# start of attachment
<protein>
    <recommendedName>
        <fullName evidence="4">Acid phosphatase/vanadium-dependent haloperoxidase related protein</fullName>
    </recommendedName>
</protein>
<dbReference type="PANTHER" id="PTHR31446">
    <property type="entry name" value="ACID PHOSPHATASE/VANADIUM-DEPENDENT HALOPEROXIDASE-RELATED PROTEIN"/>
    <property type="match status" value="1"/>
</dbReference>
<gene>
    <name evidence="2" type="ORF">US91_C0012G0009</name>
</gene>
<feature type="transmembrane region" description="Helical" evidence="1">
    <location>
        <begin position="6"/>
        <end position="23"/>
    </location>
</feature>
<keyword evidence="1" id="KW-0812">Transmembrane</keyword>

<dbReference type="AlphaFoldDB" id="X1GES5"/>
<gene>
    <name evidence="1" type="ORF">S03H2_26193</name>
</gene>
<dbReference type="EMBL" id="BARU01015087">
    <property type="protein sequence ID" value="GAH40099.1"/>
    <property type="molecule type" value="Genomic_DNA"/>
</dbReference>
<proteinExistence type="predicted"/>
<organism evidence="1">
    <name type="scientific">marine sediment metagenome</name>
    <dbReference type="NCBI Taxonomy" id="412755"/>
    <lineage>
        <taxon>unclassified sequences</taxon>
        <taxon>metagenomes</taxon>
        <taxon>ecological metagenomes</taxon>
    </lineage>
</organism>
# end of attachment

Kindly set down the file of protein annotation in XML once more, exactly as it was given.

<protein>
    <recommendedName>
        <fullName evidence="4">Acid phosphatase/vanadium-dependent haloperoxidase related protein</fullName>
    </recommendedName>
</protein>
<dbReference type="PANTHER" id="PTHR31446">
    <property type="entry name" value="ACID PHOSPHATASE/VANADIUM-DEPENDENT HALOPEROXIDASE-RELATED PROTEIN"/>
    <property type="match status" value="1"/>
</dbReference>
<gene>
    <name evidence="2" type="ORF">US91_C0012G0009</name>
</gene>
<feature type="transmembrane region" description="Helical" evidence="1">
    <location>
        <begin position="6"/>
        <end position="23"/>
    </location>
</feature>
<keyword evidence="1" id="KW-0812">Transmembrane</keyword>

<dbReference type="AlphaFoldDB" id="X1GES5"/>
<gene>
    <name evidence="1" type="ORF">S03H2_26193</name>
</gene>
<dbReference type="EMBL" id="BARU01015087">
    <property type="protein sequence ID" value="GAH40099.1"/>
    <property type="molecule type" value="Genomic_DNA"/>
</dbReference>
<proteinExistence type="predicted"/>
<organism evidence="1">
    <name type="scientific">marine sediment metagenome</name>
    <dbReference type="NCBI Taxonomy" id="412755"/>
    <lineage>
        <taxon>unclassified sequences</taxon>
        <taxon>metagenomes</taxon>
        <taxon>ecological metagenomes</taxon>
    </lineage>
</organism>